But at least there is hope here; we can desalinate water from the sea that is about 70 km away, we can build rain water harvesting systems, we can clean the water from our poluted rivers, economy will suffer, people will have to adapt, but I do not think it will be mad max yet. While we may feel the drought effects sooner than California, we have doable ways to recover. I am sorry for you guys up there in Western USA. I hope it helps governments and people around the world to understand that societies have to be sustainable.

theanimal
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Re: Western USA Drought

Post by theanimal » Tue Mar 24, 2015 9:39 pm

For anyone interested in learning more about the background history of private/public water development out west and how they got themselves in the water predicament they're in today, I highly recommend checking out Cadillac Desert.

http://www.amazon.com/Cadillac-Desert-A ... 0140178244

cmonkey
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Re: Western USA Drought

Post by cmonkey » Wed Apr 01, 2015 2:36 pm

Mandatory water restrictions in California

http://www.latimes.com/local/lanow/la-m ... tml#page=1

It's gonna be an interesting year.

jacob
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Re: Western USA Drought

Post by jacob » Wed Apr 01, 2015 2:45 pm

An interesting century.

Given that El Nino was declared in 12/2014 (which would help 2015 set another global heat record, like 1998), they might get some relief next year.

bigato
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Re: Western USA Drought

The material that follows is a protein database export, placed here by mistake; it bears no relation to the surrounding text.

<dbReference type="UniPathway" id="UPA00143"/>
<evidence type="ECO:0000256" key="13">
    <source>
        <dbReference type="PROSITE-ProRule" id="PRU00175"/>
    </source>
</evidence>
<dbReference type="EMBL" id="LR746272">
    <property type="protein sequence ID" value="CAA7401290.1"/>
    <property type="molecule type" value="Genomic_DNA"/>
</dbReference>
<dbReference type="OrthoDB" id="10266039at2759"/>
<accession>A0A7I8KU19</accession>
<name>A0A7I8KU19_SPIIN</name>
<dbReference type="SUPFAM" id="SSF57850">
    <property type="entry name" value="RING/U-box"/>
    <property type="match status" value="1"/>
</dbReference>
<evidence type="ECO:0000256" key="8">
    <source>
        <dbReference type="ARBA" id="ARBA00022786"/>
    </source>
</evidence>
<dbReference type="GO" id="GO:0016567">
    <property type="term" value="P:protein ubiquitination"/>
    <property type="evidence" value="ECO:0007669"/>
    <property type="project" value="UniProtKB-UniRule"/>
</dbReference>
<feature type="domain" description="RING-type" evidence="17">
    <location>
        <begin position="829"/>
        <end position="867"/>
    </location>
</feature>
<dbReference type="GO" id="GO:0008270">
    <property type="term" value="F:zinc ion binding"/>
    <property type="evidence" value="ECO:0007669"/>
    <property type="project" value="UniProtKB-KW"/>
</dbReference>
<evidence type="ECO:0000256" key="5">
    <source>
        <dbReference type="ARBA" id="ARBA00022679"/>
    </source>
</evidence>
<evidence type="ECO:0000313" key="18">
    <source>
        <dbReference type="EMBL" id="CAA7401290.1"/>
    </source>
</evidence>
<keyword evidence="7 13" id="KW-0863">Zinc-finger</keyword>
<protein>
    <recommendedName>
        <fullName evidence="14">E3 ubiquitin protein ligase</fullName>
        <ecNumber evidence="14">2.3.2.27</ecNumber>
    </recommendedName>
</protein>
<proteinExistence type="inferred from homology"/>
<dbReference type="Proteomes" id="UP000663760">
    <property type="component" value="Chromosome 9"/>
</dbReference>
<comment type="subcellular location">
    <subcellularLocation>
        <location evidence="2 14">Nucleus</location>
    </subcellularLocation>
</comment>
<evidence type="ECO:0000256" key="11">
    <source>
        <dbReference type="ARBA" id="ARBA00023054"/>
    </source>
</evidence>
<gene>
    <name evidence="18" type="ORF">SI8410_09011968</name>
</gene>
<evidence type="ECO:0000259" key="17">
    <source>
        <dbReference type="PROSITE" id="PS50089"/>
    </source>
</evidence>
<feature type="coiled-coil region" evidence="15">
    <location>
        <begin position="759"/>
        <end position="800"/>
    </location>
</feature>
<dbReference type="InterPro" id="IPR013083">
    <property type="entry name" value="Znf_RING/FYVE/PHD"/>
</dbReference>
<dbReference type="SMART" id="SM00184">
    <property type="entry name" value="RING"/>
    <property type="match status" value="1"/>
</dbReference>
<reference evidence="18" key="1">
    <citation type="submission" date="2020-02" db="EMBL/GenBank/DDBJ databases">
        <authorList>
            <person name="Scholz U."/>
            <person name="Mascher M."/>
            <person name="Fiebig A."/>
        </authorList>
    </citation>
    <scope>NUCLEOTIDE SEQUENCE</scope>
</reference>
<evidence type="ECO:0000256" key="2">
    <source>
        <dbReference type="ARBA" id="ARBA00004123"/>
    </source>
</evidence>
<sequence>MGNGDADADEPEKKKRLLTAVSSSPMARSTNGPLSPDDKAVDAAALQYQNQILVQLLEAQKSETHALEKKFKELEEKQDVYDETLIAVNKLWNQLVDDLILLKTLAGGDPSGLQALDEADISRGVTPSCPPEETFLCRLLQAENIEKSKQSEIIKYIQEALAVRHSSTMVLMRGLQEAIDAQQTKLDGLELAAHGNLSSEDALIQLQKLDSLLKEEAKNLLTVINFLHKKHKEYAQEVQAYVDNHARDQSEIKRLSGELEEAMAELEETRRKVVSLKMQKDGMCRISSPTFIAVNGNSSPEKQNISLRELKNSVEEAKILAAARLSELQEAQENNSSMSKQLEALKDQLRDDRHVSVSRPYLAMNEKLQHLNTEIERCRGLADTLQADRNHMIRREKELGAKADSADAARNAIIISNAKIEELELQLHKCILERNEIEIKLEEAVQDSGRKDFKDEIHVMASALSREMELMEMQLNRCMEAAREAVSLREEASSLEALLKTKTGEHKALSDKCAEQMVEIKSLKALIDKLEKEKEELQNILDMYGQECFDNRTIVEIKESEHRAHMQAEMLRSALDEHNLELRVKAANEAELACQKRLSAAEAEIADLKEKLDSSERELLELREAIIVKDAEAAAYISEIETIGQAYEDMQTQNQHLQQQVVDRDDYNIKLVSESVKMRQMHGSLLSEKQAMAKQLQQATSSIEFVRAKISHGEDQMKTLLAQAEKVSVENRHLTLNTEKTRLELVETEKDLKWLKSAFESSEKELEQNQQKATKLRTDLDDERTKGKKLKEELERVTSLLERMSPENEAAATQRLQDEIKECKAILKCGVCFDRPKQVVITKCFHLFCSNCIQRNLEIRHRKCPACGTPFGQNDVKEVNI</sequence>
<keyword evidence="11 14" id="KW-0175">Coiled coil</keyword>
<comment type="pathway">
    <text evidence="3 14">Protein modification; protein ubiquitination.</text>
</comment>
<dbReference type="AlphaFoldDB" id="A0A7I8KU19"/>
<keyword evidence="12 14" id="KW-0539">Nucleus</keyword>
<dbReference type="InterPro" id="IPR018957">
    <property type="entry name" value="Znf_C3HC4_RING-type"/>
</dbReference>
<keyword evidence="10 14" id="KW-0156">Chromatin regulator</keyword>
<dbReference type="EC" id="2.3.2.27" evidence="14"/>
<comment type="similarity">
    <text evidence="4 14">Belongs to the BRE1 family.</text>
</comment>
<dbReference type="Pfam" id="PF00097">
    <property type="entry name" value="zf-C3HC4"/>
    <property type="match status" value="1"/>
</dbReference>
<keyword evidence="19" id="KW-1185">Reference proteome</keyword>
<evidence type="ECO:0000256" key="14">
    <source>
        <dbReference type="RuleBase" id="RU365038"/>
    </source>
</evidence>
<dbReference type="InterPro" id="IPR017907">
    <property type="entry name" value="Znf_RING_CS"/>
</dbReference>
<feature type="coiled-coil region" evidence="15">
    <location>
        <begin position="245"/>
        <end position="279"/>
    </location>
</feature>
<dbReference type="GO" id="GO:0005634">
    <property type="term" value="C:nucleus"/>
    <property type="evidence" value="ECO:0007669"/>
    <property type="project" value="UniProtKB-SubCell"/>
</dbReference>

Post by bigato » Wed Apr 01, 2015 6:41 pm

About 105 cities in brazilian northweast are now considered to be in collapse and have water only through water trucks. And the rainy season just ended.

daBenjaminW
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Re: Western USA Drought

Post by daBenjaminW » Tue Jul 07, 2015 7:52 pm

I worked for the National Park Service for a few years and was involved in the new intake at Lake Mead. Living in that area, the most amazing part to me was the general lack of discussion related to falling lake levels. Nobody really seemed to take issue with the strategy, everyone just wanted to figure out how to build an intake structure below the existing intakes while waiting for an impending wet cycle (??) to refill the lake.

It sort of reminds me of my general thoughts on deficit spending in the U.S. Surely if we keep down our current path the environment we exist in will change in our favor (be it banking on rain or a stronger economy/more tax revenue).